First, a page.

Bank of America shows the need for effective provisioning
When I was younger, with one foot on the corporate career ladder (before I subsequently fell off, permanently) we had what I thought was an American joke: if you came into the office in the morning and your desk was bare – no phone, no computer, no nothing – you’d been sacked. But it wasn’t a joke. It was the physical effect of material de-provisioning; and a necessary part, along with the security guard escorting you off the premises, of letting people go.
Somewhere, with the evolution of the cyber office, we have forgotten the importance of de-provisioning – of cancelling online accounts, removing passwords and restricting access immediately on termination. There is a second line of defence. It’s the courts; and Bank of America has won a court injunction temporarily blocking use of its data by four ex-employees.
Bank of America Corp. won a court order temporarily blocking four former employees from using and sharing the bank’s client records at their new employer, New York-based Dynasty Financial Partners.
Bank of America Wins Order, Ex-Workers Can’t Take Data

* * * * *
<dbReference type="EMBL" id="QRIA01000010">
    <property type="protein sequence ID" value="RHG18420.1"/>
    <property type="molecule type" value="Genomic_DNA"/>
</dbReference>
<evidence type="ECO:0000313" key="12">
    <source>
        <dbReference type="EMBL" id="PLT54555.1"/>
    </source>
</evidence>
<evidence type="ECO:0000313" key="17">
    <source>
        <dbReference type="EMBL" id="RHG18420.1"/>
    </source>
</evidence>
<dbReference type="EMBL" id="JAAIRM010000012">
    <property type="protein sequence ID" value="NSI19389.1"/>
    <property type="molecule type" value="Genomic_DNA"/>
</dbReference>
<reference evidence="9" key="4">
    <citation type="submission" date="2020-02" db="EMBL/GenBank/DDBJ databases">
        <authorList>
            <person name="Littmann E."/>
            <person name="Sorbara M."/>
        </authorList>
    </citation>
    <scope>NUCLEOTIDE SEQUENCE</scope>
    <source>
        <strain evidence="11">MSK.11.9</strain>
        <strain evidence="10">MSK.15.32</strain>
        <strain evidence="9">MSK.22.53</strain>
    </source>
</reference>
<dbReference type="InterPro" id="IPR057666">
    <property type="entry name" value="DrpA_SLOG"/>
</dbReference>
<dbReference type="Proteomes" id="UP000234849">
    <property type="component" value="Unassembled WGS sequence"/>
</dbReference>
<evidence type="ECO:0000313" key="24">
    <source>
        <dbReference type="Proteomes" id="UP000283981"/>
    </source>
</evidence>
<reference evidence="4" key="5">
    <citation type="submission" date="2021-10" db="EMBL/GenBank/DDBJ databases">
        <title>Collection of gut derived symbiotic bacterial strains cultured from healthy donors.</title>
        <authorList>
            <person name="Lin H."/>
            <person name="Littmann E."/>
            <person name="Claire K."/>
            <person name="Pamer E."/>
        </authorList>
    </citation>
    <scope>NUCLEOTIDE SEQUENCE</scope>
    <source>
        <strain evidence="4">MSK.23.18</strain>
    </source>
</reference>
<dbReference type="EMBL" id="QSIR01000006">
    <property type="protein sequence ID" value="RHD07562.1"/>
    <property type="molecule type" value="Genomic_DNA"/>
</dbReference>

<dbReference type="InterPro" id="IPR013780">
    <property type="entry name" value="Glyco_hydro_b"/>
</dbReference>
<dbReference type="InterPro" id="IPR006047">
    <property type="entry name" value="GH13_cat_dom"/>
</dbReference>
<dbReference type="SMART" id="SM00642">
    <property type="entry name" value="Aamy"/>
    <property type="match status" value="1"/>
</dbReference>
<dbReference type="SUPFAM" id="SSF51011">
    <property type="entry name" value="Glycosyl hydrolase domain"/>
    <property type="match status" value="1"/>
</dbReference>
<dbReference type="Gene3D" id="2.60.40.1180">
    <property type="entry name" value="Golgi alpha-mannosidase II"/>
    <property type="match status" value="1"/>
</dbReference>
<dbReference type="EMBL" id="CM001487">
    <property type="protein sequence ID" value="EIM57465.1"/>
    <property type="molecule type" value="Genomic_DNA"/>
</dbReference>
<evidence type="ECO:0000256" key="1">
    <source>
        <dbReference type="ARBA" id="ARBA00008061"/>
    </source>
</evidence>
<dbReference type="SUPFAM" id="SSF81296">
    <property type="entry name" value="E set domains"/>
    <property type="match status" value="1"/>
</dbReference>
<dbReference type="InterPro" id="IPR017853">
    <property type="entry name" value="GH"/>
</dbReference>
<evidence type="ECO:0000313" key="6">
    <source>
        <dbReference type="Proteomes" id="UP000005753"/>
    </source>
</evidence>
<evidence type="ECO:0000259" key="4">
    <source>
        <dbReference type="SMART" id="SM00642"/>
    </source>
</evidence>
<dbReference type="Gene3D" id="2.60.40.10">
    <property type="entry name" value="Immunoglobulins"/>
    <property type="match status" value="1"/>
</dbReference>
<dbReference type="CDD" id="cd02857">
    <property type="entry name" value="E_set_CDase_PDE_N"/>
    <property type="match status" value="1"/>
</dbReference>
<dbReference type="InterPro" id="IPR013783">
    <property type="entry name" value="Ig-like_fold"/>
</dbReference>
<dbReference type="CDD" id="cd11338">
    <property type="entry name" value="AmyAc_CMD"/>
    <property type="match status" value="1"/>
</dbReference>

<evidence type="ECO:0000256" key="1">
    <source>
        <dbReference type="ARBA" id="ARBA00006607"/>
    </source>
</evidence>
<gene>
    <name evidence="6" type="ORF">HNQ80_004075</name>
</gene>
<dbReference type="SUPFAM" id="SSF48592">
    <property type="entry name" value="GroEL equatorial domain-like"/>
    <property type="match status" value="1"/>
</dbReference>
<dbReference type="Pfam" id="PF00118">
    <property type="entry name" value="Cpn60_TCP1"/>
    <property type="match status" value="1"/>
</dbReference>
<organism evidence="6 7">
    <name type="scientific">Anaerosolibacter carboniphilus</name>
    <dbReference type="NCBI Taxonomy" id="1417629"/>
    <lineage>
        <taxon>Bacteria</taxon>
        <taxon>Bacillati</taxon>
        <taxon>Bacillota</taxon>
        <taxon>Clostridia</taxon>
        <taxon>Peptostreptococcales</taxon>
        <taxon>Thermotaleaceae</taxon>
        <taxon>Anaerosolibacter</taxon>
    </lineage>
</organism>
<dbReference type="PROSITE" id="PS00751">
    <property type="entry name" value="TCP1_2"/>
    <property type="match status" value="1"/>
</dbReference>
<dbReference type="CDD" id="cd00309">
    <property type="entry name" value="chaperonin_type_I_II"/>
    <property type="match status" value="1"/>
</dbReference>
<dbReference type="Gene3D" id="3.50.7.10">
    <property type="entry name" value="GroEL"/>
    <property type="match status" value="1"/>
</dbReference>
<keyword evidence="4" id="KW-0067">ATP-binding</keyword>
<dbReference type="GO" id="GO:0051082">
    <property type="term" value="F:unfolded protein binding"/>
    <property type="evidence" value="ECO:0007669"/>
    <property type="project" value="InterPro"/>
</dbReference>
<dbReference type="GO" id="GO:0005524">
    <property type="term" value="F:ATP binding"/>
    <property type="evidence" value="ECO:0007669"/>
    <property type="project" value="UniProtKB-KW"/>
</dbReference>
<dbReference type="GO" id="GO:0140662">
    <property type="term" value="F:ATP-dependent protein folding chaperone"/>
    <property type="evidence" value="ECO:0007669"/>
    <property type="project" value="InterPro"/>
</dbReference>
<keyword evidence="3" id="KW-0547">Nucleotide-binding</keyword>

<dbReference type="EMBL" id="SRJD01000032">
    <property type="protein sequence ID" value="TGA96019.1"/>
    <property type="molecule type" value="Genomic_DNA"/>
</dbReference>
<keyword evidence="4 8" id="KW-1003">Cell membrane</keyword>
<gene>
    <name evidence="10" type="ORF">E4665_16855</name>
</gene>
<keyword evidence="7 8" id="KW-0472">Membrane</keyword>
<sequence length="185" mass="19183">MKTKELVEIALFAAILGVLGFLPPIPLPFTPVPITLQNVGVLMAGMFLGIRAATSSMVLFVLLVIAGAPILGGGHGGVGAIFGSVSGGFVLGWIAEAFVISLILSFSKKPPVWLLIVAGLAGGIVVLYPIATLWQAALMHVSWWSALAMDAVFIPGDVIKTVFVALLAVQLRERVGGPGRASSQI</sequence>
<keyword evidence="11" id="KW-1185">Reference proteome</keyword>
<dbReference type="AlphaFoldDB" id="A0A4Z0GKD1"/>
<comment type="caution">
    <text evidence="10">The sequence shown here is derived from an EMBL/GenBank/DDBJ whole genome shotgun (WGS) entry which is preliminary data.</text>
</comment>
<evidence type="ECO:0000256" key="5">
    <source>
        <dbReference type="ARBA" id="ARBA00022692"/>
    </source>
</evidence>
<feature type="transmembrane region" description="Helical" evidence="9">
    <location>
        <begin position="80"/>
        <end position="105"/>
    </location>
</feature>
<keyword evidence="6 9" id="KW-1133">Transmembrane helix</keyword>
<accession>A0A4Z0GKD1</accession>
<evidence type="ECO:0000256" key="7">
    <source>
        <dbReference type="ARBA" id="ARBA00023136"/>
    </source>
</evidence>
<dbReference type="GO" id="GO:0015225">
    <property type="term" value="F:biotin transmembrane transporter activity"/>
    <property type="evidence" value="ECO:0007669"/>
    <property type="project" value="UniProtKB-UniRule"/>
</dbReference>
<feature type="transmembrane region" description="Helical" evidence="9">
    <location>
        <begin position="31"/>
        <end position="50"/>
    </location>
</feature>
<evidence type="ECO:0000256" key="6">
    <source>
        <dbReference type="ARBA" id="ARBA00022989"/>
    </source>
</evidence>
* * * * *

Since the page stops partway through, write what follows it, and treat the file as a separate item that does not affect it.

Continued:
The problem is that this smacks rather of stable doors and horses, or genies and bottles. The courts are no alternative to adequate staff provisioning and de-provisioning. Kurt Johnson, vice president of strategy & corporate development at Courion, whose AccountCourier product does just this, comments:
This is not just another “employee gone bad” story; it’s a reminder to companies that if the proper access controls and monitoring tools are not put in place to protect sensitive data, they could suffer significant financial and operational losses.
Companies need to be one step ahead of a departing employee. In letting these staff members go, all administrative controls should have been shut off and changed immediately so that there was no opportunity to gain access to these sensitive files. Leaving even a short time gap between notice of termination and closing accounts creates vulnerabilities. For example, the Ponemon Institute has reported that 59 percent of terminated employees admitted to stealing confidential company information so the Bank of America is not alone. Implementing an automatic de-provisioning process is the only way to confidently avoid glaring lapses in security when your company’s data stores are vulnerable to attack.